Identifying the era of a vintage maxi dress is not an easy task!
But when it comes to knowing the decade the dress was made and the historical styles it represents, you’re a little lost.
But that’s OK! To help you learn, I created this easy-to-read guide to everything you wanted to know about identifying a vintage maxi dress by the era.
Whether you purchase your vintage maxi while vintage shopping, flea market hopping or thrift store shopping your favorite local haunt, this guide will help you to accurately authenticate an era’s maxi so you can speak vintage like a pro!
Keep reading after the jump to learn just what a ’30s, ’40s, ’50s, ’60s, ’70s and ’80s maxi dress looks like and to vote for your favorite era in the poll at the bottom of this article!
What’s your favorite decade for maxi dresses?
1930s Maxi Dresses
Solid-colored and decorative at the neck maxi dresses with a natural or empire waist were most popular.
The ’30s Era
Depression-torn, poverty-stricken time that started with the stock market crash in 1929 and ended with the US entrance into World War II in 1941.
Extravagance took a backseat, replaced by the more common practice of wearing costume jewelry to feel glamorous and even the innovative practice of transforming material used from feedsack cases into a vintage version of today’s “up-cycled” dress.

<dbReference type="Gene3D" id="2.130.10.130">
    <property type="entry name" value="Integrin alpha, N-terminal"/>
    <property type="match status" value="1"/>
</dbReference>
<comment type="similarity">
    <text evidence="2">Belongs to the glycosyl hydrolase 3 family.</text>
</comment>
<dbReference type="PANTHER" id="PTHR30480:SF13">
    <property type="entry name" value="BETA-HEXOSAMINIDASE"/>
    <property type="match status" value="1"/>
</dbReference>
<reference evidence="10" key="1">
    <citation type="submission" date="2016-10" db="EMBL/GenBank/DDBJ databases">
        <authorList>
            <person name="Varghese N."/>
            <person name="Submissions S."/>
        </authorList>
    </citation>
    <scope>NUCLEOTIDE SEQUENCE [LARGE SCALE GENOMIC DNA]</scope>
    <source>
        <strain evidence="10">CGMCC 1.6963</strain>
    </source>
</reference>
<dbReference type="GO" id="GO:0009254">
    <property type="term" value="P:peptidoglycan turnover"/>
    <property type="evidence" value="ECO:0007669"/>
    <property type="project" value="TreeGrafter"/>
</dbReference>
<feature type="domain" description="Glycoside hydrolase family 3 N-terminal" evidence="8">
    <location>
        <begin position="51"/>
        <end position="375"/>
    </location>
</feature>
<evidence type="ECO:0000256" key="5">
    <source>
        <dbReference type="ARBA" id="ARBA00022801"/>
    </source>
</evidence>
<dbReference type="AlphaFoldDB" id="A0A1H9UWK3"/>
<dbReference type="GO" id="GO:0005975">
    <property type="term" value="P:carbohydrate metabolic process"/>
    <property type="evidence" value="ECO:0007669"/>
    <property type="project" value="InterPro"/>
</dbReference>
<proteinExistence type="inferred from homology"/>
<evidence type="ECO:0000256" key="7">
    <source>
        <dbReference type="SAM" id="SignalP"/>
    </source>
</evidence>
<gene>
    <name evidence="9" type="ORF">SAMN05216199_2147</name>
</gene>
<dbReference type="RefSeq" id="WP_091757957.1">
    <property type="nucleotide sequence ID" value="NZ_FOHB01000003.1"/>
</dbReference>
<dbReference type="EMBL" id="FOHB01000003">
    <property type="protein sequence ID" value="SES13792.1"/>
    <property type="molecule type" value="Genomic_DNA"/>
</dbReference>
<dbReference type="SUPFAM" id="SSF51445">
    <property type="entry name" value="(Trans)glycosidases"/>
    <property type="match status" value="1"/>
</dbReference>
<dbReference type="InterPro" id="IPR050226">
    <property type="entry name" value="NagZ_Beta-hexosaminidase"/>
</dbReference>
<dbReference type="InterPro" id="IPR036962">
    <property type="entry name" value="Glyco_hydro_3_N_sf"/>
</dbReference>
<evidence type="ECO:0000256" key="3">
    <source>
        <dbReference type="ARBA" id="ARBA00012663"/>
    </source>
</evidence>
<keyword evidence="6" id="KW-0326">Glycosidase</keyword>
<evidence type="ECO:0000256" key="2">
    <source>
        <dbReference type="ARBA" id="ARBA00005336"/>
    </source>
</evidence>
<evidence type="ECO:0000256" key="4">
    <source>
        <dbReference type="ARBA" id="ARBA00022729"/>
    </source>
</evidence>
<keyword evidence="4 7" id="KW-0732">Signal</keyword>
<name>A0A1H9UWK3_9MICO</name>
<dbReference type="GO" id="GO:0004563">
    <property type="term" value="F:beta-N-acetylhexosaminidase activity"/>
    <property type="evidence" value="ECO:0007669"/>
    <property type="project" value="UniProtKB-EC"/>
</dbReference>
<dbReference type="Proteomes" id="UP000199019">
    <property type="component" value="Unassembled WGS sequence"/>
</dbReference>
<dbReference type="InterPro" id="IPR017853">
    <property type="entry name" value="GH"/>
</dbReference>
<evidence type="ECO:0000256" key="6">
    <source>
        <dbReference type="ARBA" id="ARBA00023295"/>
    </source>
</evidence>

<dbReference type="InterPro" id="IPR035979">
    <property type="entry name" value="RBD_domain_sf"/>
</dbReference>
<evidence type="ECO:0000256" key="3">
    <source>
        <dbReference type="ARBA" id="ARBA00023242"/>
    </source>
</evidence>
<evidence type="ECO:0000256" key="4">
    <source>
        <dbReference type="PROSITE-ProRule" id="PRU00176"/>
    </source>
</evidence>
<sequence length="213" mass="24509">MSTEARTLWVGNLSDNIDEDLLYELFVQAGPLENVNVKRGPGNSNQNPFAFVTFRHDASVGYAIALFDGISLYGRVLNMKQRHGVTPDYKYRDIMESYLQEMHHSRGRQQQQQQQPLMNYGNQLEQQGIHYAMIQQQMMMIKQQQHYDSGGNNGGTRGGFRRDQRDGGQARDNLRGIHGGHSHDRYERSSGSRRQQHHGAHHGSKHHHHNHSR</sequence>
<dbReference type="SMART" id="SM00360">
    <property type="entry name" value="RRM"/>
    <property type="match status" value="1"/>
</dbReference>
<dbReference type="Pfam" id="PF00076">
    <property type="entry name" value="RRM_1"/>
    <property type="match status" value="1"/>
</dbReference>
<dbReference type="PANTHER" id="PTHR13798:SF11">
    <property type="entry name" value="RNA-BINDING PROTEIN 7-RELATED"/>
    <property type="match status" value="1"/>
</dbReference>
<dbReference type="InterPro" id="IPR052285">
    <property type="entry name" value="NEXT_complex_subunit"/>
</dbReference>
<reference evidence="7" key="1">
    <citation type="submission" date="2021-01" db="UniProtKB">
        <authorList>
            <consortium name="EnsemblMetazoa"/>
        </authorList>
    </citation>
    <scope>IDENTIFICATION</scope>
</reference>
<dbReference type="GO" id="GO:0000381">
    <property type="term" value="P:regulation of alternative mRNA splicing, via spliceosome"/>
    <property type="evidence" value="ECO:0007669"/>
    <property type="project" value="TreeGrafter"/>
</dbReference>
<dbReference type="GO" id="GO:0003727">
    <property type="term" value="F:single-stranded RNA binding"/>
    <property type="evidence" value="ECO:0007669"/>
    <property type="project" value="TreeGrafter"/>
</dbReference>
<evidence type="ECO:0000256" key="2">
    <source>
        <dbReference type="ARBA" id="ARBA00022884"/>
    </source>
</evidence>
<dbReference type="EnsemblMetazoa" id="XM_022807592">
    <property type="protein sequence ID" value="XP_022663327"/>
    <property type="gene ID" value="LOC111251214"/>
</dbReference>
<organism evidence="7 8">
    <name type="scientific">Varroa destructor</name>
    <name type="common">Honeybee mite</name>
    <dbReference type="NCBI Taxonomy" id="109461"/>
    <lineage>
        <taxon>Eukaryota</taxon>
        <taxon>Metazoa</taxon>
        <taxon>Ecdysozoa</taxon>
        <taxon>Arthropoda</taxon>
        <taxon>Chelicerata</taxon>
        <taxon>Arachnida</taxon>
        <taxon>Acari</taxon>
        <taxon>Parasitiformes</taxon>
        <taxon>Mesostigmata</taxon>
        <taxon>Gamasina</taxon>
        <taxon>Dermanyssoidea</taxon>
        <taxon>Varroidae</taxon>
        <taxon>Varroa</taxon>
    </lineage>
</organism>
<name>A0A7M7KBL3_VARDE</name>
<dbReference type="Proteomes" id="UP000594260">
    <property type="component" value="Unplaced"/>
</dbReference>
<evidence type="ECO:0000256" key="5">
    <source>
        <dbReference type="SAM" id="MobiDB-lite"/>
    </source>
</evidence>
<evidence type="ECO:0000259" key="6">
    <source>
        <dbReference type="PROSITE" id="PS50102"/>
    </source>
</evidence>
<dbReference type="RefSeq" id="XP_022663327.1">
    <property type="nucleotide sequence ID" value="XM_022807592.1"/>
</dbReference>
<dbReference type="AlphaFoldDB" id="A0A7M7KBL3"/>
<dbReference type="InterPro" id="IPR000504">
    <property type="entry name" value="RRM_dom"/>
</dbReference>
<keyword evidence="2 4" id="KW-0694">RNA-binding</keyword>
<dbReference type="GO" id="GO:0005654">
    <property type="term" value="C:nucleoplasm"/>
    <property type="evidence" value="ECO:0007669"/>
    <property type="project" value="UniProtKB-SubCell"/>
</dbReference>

Women wore day suits and day dresses ’round the clock that were fashionable but functional for 24/7 affairs, versus the ’20s and ’40s when women may have changed their clothing between day and night.
How To Know It’s ’30s
Woven using crepe (artificial silk) fabric. This material had a wave-like texture that in comparison to production methods today, gives these dresses their top-quality allure.
Solid muted colors. Bright shades and intricate designs were few and far between. This spoke to both the demure mood of the time and also the production methods available.
Decorative necklines. Oversize collars and unique necklines (with stylized cuts and draping) and treatment like applique, buttons and trim were standard on a ’30s day dress, and not just reserved for special occasion pieces.
1940s Maxi Dresses
Floral pattern maxi dresses with a simple shape and limited adornment were the most popular.